Dozens of phones come out every season, and most of them are very closely matched on features. There are a few stand-outs, so if you're in the market, we've got some recommendations.
iOS vs. Android vs. Windows Phone
We recommend Apple's iOS if you'd prefer a clean, polished UI and access to the most popular games and apps. We recommend Android as the best alternative, especially if you crave the faster data speeds of 4G networks, if you want more hardware choices, or if you require more customization and control over the inner workings of your handset. Windows Phone is still young and currently only installed on about 5 percent of smartphones, but it's a beautifully designed operating system. We expect big things from it — an OS refresh, better hardware and improved apps — in the coming year.
4G is a loose term for the fourth generation of cellular communications, offering speeds that are about 10 times faster than they are on third-generation, or 3G, networks. These higher data speeds are making smartphones much more comparable to PCs, giving them better multimedia capabilities and faster web browsing. They are also causing strains on phone batteries, since 4G requires more power. The iPhone doesn't connect to 4G networks yet, but all the top Android phones can take advantage of 4G.
Should I Wait for the New iPhone?
If this is your first iPhone or if you're at the end of a contract, then no, don't wait. If you want an iPhone, just buy one now and start using it and enjoying it today. Most iPhone users skip every other generation — anyone who bought the 3G most likely skipped the 3GS and bought a 4, and is now skipping the 4S and waiting for whatever's next. There's a pretty big jump in performance every two years (the length of your carrier contract) but it's not astronomical, so the phone you buy today will still be awesome in a year when the next one comes out. After two years, you'll be ready for a new iPhone, but you won't be truly hurting.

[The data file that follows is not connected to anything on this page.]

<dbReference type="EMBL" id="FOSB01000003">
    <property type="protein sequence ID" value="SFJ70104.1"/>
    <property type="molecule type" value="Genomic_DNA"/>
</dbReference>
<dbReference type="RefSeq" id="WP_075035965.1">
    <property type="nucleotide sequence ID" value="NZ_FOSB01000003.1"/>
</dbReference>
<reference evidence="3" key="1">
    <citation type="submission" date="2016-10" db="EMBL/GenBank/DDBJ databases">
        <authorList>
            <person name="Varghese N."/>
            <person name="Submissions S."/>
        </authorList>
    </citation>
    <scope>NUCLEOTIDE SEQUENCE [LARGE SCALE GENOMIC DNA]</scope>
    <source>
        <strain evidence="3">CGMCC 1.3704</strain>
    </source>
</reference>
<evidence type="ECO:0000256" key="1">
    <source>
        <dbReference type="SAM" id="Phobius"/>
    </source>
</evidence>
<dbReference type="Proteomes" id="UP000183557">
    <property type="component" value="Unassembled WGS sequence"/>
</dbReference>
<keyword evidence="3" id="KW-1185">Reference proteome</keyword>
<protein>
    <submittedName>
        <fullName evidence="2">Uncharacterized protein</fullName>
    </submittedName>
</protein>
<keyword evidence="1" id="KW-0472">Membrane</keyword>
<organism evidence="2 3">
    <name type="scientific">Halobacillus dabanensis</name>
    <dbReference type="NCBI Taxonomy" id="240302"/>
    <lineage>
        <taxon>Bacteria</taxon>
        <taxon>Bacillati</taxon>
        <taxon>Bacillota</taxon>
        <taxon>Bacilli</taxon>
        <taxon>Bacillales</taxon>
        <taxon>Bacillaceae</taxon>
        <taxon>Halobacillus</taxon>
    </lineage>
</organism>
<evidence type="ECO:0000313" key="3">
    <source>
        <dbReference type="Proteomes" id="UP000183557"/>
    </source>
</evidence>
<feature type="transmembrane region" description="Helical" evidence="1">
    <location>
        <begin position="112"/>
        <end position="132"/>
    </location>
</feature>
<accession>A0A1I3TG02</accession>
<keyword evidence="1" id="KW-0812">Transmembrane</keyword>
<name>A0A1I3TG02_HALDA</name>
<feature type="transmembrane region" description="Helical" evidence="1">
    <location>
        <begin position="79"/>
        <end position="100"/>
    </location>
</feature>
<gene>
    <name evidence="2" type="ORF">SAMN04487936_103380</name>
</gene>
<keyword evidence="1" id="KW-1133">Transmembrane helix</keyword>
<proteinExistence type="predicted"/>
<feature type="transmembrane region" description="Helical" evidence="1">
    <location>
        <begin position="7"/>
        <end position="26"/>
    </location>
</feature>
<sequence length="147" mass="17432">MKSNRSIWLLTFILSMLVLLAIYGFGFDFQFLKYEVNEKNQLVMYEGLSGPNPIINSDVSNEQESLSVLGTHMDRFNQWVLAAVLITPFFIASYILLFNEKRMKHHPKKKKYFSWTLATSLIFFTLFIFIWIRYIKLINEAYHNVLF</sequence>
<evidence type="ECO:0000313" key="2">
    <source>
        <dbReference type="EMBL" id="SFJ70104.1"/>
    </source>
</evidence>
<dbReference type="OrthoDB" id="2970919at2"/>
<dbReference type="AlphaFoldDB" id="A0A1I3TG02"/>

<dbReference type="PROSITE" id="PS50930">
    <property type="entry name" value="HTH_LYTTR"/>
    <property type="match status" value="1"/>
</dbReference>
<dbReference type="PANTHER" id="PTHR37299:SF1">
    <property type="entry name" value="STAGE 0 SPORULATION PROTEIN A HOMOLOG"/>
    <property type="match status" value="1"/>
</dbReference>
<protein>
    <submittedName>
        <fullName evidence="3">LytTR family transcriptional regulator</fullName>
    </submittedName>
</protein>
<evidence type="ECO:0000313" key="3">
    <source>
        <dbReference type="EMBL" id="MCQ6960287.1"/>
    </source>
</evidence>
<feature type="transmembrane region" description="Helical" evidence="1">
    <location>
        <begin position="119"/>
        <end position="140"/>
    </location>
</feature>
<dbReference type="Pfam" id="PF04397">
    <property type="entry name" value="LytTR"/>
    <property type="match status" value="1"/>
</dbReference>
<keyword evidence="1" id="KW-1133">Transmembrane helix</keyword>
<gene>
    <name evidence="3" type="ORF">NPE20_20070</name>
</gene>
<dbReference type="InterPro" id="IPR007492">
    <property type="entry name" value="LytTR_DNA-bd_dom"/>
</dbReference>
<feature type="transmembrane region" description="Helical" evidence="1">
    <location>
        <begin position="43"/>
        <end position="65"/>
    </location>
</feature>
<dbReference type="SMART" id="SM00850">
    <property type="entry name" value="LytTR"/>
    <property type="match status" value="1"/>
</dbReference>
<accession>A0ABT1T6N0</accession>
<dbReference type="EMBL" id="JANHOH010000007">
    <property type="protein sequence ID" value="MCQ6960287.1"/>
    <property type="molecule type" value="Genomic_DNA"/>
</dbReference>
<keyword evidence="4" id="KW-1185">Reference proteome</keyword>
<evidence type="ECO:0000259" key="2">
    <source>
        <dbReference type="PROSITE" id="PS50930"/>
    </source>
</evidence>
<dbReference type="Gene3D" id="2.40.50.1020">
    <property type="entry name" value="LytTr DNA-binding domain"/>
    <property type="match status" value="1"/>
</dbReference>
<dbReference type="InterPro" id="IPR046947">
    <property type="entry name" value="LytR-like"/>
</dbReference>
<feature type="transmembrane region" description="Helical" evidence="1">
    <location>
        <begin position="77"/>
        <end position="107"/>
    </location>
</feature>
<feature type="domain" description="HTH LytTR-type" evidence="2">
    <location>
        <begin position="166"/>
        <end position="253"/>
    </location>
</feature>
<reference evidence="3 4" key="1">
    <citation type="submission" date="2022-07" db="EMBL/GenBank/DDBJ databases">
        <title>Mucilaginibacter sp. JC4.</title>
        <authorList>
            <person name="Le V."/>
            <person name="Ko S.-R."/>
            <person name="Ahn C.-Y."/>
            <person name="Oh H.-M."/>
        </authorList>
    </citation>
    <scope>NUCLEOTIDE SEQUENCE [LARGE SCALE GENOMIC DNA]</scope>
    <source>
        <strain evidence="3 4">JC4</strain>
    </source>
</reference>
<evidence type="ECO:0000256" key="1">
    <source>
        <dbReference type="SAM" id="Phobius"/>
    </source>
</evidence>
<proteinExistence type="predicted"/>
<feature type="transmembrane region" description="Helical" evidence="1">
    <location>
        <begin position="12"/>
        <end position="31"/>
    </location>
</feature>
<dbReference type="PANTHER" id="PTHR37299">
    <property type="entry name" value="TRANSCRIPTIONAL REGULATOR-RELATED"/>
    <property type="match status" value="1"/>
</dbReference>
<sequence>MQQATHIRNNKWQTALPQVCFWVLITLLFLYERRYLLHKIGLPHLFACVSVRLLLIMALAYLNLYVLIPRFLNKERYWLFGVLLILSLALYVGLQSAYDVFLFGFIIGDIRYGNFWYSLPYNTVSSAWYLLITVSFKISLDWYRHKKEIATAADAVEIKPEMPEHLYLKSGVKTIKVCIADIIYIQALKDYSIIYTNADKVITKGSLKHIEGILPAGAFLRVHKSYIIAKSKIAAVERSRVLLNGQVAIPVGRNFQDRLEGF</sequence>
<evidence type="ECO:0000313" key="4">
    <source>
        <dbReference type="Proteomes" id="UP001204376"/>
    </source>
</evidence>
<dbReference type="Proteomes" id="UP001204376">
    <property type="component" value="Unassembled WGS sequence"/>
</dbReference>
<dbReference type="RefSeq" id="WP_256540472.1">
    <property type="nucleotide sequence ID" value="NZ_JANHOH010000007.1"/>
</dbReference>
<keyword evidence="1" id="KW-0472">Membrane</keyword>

Though they were rare just 12 months ago, dual-core processors have quickly become commonplace, and will soon be replaced by quad-core processors. But that shift won't happen on a large scale for a while. Don't buy a phone without at least a dual-core chip. Likewise, don't settle for less than 1GB of RAM if you can help it. Corning's Gorilla Glass is the preferable touchscreen material for most smartphones — it's durable, scratchproof and shatterproof.
Android phones typically come with less on-board storage than iPhones, but most non-Apple devices use removable microSD cards for boosting capacity. You can buy the cards separately depending on your needs. Not so with Apple's sealed handset. Don't be afraid to spend extra on storage. Yes, cloud services like iCloud and Google Music that store your data off the phone are all the rage, but you're better off having the extra space and never running out than constantly banging your head against the ceiling.
If you take a lot of photos or shoot video, don't dip below 8MP for your camera. There are plenty of phones with 8MP cameras to choose from (some even come with two cameras, so you can shoot in 3-D).
The physical location of your home and your workplace are probably the biggest deciding factors in choosing a carrier. After that, look at cost — study up on data plans and what your typical monthly bill will look like. There are ways to reduce usage by offloading tasks like voice calls and text messages to third-party apps, but you'll still end up using a lot of data.
Start by asking your friends which plans they have, and what they typically use their phones for — do they mostly talk and text, or are they streaming music and browsing the web? Also, most carriers let you switch to higher or lower pricing tiers mid-contract. Pick what makes sense, then monitor your usage closely to see if there's a different tier that saves you money.
Photo by Ariel Zambelich/Wired